Amazon Storefronts disappear momentarily
Last week we noticed an issue spanning across all our client accounts and the associated Amazon Stores we built for them. The Stores randomly disappeared both from the public website and from navigation within Seller Central and AMS midway through last week. Another day, another quirk in the system!
Amazon’s own Private Labels: Deep Dive
One of my favorite podcasts is the Jason and Scot show, and in last week’s episode they took a deep dive on Amazon’s Private Label brands which have taken over some categories, notably apparel as discussed earlier. On this episode of the show they brought in new research from 1010data, reporting on Amazon’s market share of sales in these categories. This is a fascinating episode for any brand playing in the same categories as Amazon’s new private labels.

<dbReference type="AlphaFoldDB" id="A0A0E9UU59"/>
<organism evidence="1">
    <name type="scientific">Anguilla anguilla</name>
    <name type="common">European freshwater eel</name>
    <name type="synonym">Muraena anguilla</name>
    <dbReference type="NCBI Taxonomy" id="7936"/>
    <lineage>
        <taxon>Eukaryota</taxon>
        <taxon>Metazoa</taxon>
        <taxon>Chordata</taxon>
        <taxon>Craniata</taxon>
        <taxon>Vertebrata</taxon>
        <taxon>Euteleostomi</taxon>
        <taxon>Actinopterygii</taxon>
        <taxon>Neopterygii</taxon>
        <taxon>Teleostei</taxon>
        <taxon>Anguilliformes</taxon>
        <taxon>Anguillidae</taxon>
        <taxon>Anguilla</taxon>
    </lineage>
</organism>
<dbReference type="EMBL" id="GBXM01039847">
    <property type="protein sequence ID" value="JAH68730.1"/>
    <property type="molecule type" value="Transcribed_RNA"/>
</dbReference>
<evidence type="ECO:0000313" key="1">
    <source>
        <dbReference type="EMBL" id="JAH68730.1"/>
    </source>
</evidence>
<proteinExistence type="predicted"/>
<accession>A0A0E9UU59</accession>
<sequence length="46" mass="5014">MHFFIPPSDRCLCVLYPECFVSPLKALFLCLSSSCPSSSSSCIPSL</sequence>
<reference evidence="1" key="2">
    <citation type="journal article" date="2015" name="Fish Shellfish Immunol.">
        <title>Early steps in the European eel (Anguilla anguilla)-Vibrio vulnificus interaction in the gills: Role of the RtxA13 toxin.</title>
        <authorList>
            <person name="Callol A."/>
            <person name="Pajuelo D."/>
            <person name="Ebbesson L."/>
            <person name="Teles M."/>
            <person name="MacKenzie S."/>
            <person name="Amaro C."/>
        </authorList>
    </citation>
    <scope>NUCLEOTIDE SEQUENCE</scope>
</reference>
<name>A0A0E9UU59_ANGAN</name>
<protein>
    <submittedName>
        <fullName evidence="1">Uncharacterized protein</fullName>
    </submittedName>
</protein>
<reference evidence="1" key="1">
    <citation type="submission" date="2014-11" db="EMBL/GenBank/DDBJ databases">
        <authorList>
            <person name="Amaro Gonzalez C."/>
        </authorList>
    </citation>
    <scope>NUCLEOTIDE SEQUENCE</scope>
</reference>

Amazon gives Teens their own Prime membership
There’s plenty of opportunity for Amazon to instill a love for the Prime program in the young, and that’s exactly what Amazon has done by allowing teens to have their own Amazon Prime logins where they can submit orders for their parents’ approval.
As some industry experts at RetailWire commented, the benefits to users are that it provides parents with a simple workflow to manage purchases from their children. Amazon gains from early adoption among a population segment with big spending power and allows them to accurately separate teens’ shopping behavior from their parents’. Detractors commented that teens should instead be spending their allowance in more ‘interactive’ ways - such as actually talking with their parents or walking into a retail store.
Amazon releases Holiday Gift Guides
Amazon says its guides are “thoughtfully curated and inspired by Amazon product experts, influencers, kids and parents” - so not necessarily the top sellers in each category. Still, the gift guides should provide brands with inspiration and insight around what will be selling well this holidays season. This year, Amazon has introduced interest-specific categories like “STEM Stars” for kids, and the ability to shop the selection using Amazon Alexa.
This is all the news I have to share with you this week. Stay tuned for my next update!